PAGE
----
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Commentary

The PCI Protection Racket

A hotel operator says his point-of-sale vendor is using PCI as an excuse to force expensive upgrades to POS equipment.
A hotel operator says his point-of-sale vendor is using PCI as an excuse to force expensive upgrades to POS equipment.I've criticized the PCI security standards, which aim to protect credit card data from being stolen, because of the way "compliance" can be gamed without necessarily making card data safer.

Now comes an e-mail from a reader who says his POS vendor is taking advantage of PCI to force him into more frequent -- and thus more expensive -- equipment upgrades. The mail comes from Jake Star, VP of technology at a company that owns and operates brand-name hotels in 16 states.

I'll let Mr. Star's e-mail speak for itself, but I'd also like to know if you've experienced something similar. Conversely, if you think this is just the cost of keeping data secure and will actually help protect card data in the long run, I welcome your comments.

Here's Mr. Star's e-mail. (Note that I obtained his permission before posting this message.)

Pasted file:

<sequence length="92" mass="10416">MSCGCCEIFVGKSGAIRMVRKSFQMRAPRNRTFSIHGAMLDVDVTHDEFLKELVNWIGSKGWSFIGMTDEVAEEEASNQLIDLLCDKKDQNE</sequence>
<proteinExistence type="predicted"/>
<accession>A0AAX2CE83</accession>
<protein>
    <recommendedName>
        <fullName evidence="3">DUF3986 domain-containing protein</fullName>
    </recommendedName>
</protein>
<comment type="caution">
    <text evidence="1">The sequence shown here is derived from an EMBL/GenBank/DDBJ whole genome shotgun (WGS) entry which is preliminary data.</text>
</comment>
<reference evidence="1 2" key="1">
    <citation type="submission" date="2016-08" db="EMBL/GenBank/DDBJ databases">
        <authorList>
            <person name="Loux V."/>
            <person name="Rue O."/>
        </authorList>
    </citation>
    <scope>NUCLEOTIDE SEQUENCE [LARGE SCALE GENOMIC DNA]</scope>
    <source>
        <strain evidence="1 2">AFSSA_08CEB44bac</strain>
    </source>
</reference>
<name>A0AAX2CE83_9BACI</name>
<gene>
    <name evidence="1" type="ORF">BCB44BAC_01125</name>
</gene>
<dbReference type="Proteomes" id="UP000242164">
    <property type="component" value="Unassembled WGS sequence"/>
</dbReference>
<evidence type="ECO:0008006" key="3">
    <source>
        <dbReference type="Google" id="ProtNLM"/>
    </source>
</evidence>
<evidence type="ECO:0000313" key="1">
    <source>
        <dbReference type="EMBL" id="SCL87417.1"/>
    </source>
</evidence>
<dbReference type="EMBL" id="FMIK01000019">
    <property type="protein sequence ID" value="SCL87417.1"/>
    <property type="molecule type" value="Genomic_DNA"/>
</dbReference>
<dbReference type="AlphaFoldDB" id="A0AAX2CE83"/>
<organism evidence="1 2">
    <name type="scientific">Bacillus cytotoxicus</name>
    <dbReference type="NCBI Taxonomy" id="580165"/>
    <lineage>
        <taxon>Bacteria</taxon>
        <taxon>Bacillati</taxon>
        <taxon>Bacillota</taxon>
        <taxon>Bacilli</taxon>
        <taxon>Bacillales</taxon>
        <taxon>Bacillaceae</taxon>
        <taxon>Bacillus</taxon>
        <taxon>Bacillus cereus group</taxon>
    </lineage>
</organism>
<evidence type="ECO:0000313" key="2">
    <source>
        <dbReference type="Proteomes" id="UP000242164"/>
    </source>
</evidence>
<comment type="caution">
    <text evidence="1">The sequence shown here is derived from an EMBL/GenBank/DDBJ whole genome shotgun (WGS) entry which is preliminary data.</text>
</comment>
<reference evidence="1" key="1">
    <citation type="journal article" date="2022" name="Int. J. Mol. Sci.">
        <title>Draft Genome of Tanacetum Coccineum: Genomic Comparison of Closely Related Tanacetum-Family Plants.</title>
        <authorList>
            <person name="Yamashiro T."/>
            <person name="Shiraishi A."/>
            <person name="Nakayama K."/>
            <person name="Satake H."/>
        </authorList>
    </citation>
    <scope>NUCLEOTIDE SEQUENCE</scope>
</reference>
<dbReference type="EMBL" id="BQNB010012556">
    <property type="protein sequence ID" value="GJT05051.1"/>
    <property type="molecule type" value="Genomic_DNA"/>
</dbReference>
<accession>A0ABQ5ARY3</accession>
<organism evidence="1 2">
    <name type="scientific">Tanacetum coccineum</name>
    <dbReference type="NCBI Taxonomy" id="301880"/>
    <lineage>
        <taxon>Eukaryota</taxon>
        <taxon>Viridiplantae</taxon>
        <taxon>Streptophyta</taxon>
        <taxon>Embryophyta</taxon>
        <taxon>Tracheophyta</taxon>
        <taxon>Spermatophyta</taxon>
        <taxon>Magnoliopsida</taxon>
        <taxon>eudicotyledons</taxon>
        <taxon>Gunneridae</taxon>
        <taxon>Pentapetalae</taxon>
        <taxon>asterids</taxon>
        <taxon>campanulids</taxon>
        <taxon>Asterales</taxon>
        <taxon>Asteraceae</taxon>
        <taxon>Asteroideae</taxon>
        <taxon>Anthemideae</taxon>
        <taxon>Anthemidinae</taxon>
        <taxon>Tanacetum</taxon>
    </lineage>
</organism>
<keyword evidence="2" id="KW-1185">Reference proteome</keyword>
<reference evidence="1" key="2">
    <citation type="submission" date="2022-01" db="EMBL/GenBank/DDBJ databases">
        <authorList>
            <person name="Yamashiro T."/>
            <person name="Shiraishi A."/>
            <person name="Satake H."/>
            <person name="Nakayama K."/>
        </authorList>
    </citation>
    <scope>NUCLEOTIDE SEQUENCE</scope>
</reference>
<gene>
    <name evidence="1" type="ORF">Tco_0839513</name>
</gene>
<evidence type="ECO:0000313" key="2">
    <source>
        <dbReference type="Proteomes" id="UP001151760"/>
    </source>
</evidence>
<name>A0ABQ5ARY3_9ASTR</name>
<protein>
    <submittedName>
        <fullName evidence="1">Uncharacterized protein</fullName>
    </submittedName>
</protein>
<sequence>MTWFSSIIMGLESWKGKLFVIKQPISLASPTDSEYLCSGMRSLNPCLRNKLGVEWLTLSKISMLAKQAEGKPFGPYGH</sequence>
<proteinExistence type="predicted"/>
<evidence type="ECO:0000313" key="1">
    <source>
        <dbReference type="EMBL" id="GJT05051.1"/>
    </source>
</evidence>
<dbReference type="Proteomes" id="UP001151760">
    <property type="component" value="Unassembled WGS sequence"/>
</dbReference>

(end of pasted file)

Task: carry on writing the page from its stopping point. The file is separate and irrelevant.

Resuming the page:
I've been a relative cynic about PCI DSS compliance, especially since it seems that the volume of exposed cardholder data has simply increased since PCI has been in place. But I'm running across a new way in which PCI is sapping our limited IT budgets. As a merchant, I've got to ensure that the point-of-sale applications I use are PCI-certified. So I spent almost $1 Million upgrading systems last year. The POS vendor has a .X release each year, so I have a combination of systems on version 1.1 and 1.2. This year, they released 1.3. PCI comes out with a update to their standard (PCI DSS is version 1.2 as of October). There are no significant changes in the standard that would make a previous system noncompliant, but the POS vendor still needs to certify with the new version. The POS vendor, blaming everything on PCI, says they can only certify their two most recent version (1.2 and 1.3). Voila! All my 1.1 systems are magically no longer compliant and need to be upgraded. It is safe to assume that new a new PCI update will come out again next year. Therefore, the POS vendor has just effectively changed the lifecycle of their software from 5-7 years down to 2. Combine that with a strategy which requires you to retire older POS terminals in order to use the new version, and they now get 40% of the original system cost every two years. The moral of the story is that when companies purchase their software, they should include a clause in the contract that requires the vendor maintain compliance with PCI for a certain period of time or offer free upgrades.